It’s all about flexibility.
That’s what I was thinking when I was reading last week’s Night Owl Cards post about the irons he currently has in the fire. Some of the commenters suggested the topic become a “Blog Bat-Around”, and I said “Challenge accepted!”… although I’m not sure that anybody else has actually done this. No matter, I shall forge ahead!
I always have multiple projects going on, mainly because have numerous interests when it comes to my collection. I’ll also confess to having a short attention span.
But when it all comes down to it, the go-to excuse I use is “flexibility”.
Here’s an example…
The card shows nearest to my home in Shlabotsylvania involve a 2+ hour drive, so I only get to one or two a year. Because of of the paucity of show opportunities, I feel I can’t and shouldn’t limit things to one goal. However, the last time I went to a show I went in with a primary goal of chasing after 1977-78 Topps Hockey, a set I started as a kid and have been giving thought to completing.
Then I got to the show – a regional show with several hundred tables – and found very little 1970’s hockey. Vintage hockey? Sure. Current hockey? Multiple dealers. 1970’s hockey? Too bad, so sad.
As a result, what had been my primary goal of the day quickly resulted in me standing in a show aisle saying “Well, poo…” (In the manliest way possible, I assure you).
That same show is rolling around in early April and I want to be ready for several possible contingencies, so I thought this post topic would allow me to contemplate just what it is that’s floating my cardboard boat right now.
Opening Current Packs
I completely understand that buying packs of current sets is a non-cost-effective way of collecting, but I’ve done it all my life, I enjoy picking up packs whenever I go into Target (and still miss when drug stores and convenience stores sold them as well) and I’m not stopping now.
It’s not even about chasing sets, because I have no illusions of completing 2018 Topps or Heritage. It’s more about having fun, acquiring cards of new players and getting a head start on my various projects involving 2018 cards.
Unfortunately in Shlabotsylvania (and, I’m guessing, elsewhere), retail Heritage is already drying up just weeks after the release. Sometimes this hobby just tries my patience.
1957 Topps Orioles Team Set
Last year, CommishBob of the must-read Five Tool Collector filled me with delight and astonishment when he sent me a Brooks Robinson rookie card, this lovely example from 1957.
Once the state of shock wore off, I decided that it would be fun to go after the team set. At that point I only had a couple, but I put a dent in it the last time, and will pursue this further at the April card show.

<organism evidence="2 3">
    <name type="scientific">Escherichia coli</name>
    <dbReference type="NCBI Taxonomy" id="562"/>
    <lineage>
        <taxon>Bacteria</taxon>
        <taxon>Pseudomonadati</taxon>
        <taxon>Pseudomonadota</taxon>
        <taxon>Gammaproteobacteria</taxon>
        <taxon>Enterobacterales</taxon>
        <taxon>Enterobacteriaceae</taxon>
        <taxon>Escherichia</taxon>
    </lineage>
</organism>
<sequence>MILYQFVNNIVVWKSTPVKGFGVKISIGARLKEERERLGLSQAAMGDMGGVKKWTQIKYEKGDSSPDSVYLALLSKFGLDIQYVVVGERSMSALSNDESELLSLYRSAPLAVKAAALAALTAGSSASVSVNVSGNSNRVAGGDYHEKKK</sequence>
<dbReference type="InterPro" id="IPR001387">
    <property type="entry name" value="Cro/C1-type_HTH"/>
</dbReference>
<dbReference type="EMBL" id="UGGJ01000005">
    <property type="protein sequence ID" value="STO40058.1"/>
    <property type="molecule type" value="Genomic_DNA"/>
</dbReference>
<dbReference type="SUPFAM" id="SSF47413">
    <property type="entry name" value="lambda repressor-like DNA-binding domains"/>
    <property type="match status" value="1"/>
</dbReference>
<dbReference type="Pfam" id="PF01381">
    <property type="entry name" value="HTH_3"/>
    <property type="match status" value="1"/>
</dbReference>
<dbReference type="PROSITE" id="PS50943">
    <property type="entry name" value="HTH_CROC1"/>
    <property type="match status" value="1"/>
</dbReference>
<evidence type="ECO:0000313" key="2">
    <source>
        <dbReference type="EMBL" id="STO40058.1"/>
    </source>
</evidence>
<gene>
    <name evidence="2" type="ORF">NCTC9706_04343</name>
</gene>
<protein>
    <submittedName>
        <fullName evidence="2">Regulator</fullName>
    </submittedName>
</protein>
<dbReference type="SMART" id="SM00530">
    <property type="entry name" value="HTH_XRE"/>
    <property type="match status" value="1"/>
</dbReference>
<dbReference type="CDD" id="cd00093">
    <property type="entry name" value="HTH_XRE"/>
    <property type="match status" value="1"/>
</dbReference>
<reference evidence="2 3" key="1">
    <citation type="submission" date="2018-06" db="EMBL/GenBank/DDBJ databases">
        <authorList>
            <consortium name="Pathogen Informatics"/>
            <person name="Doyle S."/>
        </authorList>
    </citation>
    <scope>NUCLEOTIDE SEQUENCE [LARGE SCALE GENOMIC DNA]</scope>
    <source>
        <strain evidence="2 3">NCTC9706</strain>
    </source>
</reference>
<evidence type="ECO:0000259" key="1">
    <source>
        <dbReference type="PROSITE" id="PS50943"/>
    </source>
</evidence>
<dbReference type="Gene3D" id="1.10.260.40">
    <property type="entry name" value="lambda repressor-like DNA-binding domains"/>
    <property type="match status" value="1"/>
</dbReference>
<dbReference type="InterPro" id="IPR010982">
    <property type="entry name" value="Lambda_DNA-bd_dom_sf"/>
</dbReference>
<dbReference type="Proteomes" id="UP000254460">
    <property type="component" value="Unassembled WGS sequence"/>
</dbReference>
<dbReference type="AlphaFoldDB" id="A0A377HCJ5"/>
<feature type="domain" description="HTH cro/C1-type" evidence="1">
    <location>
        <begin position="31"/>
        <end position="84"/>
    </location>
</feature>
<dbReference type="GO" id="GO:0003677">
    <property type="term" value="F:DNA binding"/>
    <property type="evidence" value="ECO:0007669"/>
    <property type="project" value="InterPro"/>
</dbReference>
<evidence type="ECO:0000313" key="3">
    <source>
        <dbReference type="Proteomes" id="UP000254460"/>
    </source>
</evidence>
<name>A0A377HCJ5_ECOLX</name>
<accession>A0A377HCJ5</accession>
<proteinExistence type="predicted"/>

1966 Topps Mets Team set
This one is a “just in case things fall into place” project.
I thought this would be a relatively easy team set to complete. The Mets loaded up on past-their-prime future HOFers in the early years. Young future HOFers would come starting with Tom Seaver in 1967 and Nolan Ryan in 1968. 1966 Topps falls in a sweet spot between the two. The big names in the team set are Tug McGraw, Ron Hunt, Ken Boyer and Ed Kranepool. Sounds like an achievable goal for a collector on a budget, right?
That’s when I found that there seems to be an… ahhh, let’s say *unusual* shortage of several of the high-numbered commons such as Lou Klimchock. For example, I can go out on COMC and get nice-enough copies of hi #’s like Dick Bertell, Andre Rogers or John Sullivan for under $8. Lou Klimchock? Not a single one out there… and it doesn’t seem like there are any bargains to be found on eBay. I’m going to keep my eye out for the three cards I need, but I won’t get my hopes up.
I’ll admit, the enthusiasm isn’t really there for this project… but I need fewer than 50 cards to finish off the 1979 Topps set, and all of them are minor stars and commons.
1979 Topps is my least-favorite set of the decade, so I have to admit this is not so much a passion project as it is an “I’m out of excuses” project. Besides, when I finish this I’ll extend my run of complete Topps sets from 1973 to 1981.
This goal’s a little dicey because I rarely find a lot of SSPC at shows.
One thing working against me is that I have only a couple of Yankees and Phillies, and an argument can be made that I should just try and buy those team sets on eBay… but I can’t decided how I want to procede on those.
1961 Topps Sports Cars
I love this non-sport set, and giggle like a child when I pick up new cards, but because it’s a small set and the only non-sports I’m chasing to any degree, if it’s not right in front of me it tends to get forgotten.
I’m just over halfway to completion, I should ramp this one up.
1970, 1971 and 1972 Topps
These are sets I’ve had a long-term non-goal of having fun with and accumulating as many as possible without actually committing to completing the sets.
I’ve made efforts to break the sets down into smaller goals, like chasing down all of the Expos from these three sets.
I’ve also tried sub-goals like trying to complete the lower series… For example, I’ve got all of the 1972 commons through the 5th series… 6th and 7th are a different matter.
1969 High #’ed Cards For The Expansion Teams
Why the expansion teams? There’s something I love about players shown wearing what was, at the time, a brand spanking new uniform.
Why high numbers? Because that love doesn’t spread to tightly-cropped photos of capless guys in California Angels jerseys.